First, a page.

“Even with [clean] technology available, the hardest thing that humans have ever done, acting with enormous unity, is at every turn [to] keep trying to break the vested interest of the fossil fuel industry and utilities,” McKibben said.
This requires sustained grassroots efforts, such as the anti-fossil-fuel organization 350.org, which McKibben cofounded in 2008.
McKibben cited in particular “the young people around the world rallying around figures like Greta Thunberg,” and said it’s time for high-profile groups to follow suit and publicly renounce fossil fuels — including institutes of higher learning.
“The Massachusetts Institute of Technology is looking a little naked in this regard. Its neighbor Harvard, and its neighbor across the bridge Boston University, have now divested. … It’s time for MIT to pay attention to the physics department and stop trying to profit off climate change, too,” McKibben said.
Stokes called for a “paradigm shift” away from the idea that efficiency can sufficiently mitigate the effects of burning fossil fuels.
“For a long time, we thought if you get a Prius, that's good enough. If you get a high-efficiency gas furnace, that's good enough. And what we know now is that it's not good enough,” Stokes said. “We have to stop using fossil fuels, and we have to stop building any new fossil fuel infrastructure of any variety.”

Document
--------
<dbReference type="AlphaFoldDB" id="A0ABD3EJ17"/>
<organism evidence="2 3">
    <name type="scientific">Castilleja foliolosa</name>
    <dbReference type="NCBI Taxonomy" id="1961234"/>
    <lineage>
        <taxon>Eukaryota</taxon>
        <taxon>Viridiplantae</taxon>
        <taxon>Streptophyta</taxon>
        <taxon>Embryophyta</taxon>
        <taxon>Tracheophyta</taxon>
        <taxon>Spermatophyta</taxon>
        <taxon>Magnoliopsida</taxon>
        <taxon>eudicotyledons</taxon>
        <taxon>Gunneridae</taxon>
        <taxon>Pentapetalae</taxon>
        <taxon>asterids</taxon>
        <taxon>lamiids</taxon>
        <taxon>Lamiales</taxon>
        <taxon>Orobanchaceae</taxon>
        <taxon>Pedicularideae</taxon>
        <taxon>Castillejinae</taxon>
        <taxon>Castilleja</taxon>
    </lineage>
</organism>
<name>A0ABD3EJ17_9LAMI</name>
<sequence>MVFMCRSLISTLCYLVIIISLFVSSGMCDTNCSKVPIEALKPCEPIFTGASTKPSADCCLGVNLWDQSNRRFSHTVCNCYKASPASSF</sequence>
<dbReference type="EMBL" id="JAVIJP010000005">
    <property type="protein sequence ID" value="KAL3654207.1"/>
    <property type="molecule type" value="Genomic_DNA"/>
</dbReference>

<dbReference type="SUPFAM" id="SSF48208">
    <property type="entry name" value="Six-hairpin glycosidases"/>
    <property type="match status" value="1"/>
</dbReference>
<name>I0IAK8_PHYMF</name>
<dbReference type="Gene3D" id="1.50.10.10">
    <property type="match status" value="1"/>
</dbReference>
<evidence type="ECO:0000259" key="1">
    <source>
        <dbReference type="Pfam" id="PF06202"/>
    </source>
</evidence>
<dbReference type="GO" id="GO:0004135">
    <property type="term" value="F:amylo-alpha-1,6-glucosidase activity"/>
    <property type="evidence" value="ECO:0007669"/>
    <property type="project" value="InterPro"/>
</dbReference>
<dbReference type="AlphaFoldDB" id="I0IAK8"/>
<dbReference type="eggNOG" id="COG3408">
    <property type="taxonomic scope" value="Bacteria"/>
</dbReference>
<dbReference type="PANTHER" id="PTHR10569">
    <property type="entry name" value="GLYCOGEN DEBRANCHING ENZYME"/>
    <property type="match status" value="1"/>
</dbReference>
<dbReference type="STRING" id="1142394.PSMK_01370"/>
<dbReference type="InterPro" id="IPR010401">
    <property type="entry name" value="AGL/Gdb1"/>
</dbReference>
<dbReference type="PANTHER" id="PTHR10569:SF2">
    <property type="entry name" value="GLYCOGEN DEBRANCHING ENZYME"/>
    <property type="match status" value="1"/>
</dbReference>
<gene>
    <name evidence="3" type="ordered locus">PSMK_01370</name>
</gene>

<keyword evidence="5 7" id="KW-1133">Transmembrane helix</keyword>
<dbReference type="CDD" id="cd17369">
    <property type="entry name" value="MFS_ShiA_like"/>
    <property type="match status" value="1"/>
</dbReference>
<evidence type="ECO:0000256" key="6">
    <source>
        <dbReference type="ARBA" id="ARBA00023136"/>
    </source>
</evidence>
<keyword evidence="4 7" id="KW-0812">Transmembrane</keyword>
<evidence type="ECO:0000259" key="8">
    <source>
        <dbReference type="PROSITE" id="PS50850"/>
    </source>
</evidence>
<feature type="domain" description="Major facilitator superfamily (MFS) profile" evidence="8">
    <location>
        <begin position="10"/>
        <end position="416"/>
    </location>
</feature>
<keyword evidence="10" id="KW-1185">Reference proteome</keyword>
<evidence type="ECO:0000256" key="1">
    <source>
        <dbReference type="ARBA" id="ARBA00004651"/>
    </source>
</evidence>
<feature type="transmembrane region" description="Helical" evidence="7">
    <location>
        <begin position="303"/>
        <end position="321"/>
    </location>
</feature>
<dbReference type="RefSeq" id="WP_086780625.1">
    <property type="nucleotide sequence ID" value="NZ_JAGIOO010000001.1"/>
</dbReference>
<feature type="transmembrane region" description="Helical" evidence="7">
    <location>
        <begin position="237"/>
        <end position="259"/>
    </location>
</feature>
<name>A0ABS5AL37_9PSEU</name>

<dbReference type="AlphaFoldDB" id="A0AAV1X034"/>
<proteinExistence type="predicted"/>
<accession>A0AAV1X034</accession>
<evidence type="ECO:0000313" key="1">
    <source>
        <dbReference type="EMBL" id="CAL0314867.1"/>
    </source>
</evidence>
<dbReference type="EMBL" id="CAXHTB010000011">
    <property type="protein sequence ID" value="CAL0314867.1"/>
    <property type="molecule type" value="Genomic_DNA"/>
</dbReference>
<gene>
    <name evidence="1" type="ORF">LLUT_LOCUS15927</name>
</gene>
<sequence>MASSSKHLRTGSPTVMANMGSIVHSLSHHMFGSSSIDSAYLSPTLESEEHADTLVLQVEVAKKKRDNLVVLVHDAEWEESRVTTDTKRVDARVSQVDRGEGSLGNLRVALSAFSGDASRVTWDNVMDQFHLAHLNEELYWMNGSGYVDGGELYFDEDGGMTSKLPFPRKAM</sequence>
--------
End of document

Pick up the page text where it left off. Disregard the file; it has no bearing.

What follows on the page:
… and to build furiously
Achieving net-zero emissions of greenhouse gases by 2050 is about more than stopping fossil fuels; it requires formidable innovation — and infrastructure — to replace it.
On the technology side, that includes the development of improved hydrogen production, ways to produce steel without emissions, and negative-emissions technologies such as bioenergy, Jenkins said.
On the policy side, advocates and policymakers need the fortitude to commit not just to fossil fuel divestiture, but to building new infrastructure.
“We have to shift this whole country into a mode of infrastructure-building that we haven’t seen in my life,” said Jenkins, who said the U.S. is living off of the fruits of the 20th-century investments in highways, cities, and power systems “that really petered out in the 1970s.”
“That has to fundamentally change if we’re going to build a net-zero emissions economy,” Jenkins said, which requires building wind and solar at more than twice the average pace over the next decade and doubling (or tripling) the total amount of transmission capacity in the country to support electrification over the next 30 years.
“It’s a challenge for environmental activists and others who are organizing. We’re very good at stopping things. Now we have to figure out how to accelerate and support the growth of substantial amounts of infrastructure,” Jenkins said.